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A whistleblower complaint against President Trump sets off tug-of-war between Congress and the White House; and students around the world strike today to demand action on climate change.

2020Talks - September 20, 2019. (3 min.)  


Climate change is a big issue this election season, and global climate strikes kick off, while UAW labor strikes continue.

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Watchdog Says Open Records Fight Far from Over

Bill Lueders, who heads the Wisconsin Freedom of Information Council, says he will sue if necessary to find out who was behind an attempt to gut Wisconsin's Open Records Law. Courtesy of Wisconsin FOIC.
Bill Lueders, who heads the Wisconsin Freedom of Information Council, says he will sue if necessary to find out who was behind an attempt to gut Wisconsin's Open Records Law. Courtesy of Wisconsin FOIC.
July 7, 2015

MADISON, Wis. – Bill Lueders, president of the Wisconsin Freedom of Information Council, says his organization wants to know exactly who was behind last week's move to gut the state's Open Records law – something he will aggressively pursue.

Lueders says the measure, inserted in the state budget bill late at night just before the long Independence Day weekend, brought immediate, harsh, and nearly "universal" pushback.

The item was approved by the 12 Republican members of the powerful Joint Finance Committee, over the protests of the committee's four Democrats. Lueders says no one has said where the initiative for the proposal originated.

"The responsibility for this, we know, goes much deeper than just the people who came up with these horrible ideas," he says. "My intention will be to litigate this. I will sue them if they deny me access to that information."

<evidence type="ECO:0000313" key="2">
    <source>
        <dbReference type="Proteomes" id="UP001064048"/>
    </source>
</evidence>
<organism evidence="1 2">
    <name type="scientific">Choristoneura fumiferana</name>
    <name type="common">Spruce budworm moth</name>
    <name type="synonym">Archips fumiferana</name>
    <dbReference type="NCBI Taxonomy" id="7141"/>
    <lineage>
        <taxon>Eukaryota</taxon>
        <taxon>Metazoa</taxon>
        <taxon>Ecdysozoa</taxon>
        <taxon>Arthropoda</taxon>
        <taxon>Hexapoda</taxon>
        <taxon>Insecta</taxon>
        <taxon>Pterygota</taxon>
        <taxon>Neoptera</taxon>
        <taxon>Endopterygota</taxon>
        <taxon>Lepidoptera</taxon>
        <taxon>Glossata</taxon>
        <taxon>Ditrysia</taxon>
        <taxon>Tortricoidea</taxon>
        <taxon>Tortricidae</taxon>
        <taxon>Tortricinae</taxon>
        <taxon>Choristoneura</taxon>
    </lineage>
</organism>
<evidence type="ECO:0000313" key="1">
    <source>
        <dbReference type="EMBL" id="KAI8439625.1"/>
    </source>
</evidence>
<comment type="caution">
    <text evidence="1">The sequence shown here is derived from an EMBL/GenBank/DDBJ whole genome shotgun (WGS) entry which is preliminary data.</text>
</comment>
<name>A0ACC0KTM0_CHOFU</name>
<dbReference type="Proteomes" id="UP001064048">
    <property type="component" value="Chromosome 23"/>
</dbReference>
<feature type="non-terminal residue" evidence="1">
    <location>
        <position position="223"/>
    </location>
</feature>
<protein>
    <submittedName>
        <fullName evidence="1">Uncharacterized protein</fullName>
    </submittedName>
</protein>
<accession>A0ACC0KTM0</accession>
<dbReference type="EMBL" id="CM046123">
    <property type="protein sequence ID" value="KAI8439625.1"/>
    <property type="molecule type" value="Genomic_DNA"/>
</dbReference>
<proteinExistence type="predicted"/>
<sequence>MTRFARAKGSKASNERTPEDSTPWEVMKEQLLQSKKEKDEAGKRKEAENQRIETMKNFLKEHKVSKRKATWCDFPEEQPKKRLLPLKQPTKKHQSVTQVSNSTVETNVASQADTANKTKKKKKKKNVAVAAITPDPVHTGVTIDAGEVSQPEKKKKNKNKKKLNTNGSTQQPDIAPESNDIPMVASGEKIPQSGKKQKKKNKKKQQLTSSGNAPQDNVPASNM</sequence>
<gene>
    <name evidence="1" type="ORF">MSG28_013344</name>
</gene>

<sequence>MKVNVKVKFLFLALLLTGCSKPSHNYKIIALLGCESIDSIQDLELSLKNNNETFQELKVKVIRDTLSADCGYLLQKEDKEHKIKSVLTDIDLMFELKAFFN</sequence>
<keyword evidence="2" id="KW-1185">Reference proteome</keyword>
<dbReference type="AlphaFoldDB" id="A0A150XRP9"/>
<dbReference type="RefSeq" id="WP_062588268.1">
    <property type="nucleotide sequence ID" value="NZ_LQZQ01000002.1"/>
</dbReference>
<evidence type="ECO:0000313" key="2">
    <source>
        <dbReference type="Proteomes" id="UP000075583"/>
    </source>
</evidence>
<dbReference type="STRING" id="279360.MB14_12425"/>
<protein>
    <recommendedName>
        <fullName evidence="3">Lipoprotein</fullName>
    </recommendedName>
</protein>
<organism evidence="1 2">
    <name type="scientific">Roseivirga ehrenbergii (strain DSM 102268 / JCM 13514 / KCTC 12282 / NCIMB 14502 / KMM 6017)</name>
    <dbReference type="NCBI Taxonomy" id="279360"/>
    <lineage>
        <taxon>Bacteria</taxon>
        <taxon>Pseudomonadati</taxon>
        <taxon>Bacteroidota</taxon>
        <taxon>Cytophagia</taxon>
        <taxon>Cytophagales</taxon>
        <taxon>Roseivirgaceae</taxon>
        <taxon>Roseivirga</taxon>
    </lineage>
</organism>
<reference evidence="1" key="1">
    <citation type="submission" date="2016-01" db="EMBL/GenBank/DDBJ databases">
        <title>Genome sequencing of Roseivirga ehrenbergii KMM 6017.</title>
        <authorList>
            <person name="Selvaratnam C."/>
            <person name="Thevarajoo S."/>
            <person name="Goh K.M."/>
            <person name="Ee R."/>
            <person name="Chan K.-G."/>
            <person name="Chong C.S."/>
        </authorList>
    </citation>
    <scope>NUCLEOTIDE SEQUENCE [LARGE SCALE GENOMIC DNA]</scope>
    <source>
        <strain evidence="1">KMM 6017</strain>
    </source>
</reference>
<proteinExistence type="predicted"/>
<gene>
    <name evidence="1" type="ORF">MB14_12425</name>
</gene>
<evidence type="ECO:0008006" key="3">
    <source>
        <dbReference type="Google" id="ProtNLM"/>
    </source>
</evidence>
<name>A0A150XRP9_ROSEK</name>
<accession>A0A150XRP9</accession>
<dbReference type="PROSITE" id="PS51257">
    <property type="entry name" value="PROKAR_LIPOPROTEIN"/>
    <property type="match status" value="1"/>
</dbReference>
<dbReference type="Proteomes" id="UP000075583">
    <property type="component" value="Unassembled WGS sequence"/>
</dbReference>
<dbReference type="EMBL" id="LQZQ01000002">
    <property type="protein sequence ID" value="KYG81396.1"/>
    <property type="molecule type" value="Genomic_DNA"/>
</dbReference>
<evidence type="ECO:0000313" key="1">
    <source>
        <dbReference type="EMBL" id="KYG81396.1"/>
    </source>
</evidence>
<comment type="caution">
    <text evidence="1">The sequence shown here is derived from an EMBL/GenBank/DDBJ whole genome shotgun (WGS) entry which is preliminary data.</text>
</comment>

According to Lueders, the proposal would have shut down public access to all records created in the process of drafting legislation, which he says would inevitably lead to abuse and corruption.

Senator Alberta Darling (R–River Hills), co-chair of the Joint Finance Committee, walked away from a reporter who asked her whose idea it was. Leuders says even though the governor has said the proposal will be pulled from the budget bill – it isn't gone.

"They still, on some level, intend to pursue changes in the law, and I don't think that those changes are justified," he says. "I don't think we should be going down that path, particularly not with the group of people who tried to do this."

Governor Walker has said the proposal will be discussed as a separate measure outside the budget bill.

Lueders, who adds he was gratified by the swift public response to the proposal, describes it as a "frontal attack on Wisconsin's history of open government." He says his organization will continue to delve for details.

"We know that 12 members of the Joint Finance Committee did vote for these changes, knowing full well how devastating they would be to Wisconsin's tradition of open government," he says. "I think all 12 of those people really ought to be held accountable."

Tim Morrissey, Public News Service - WI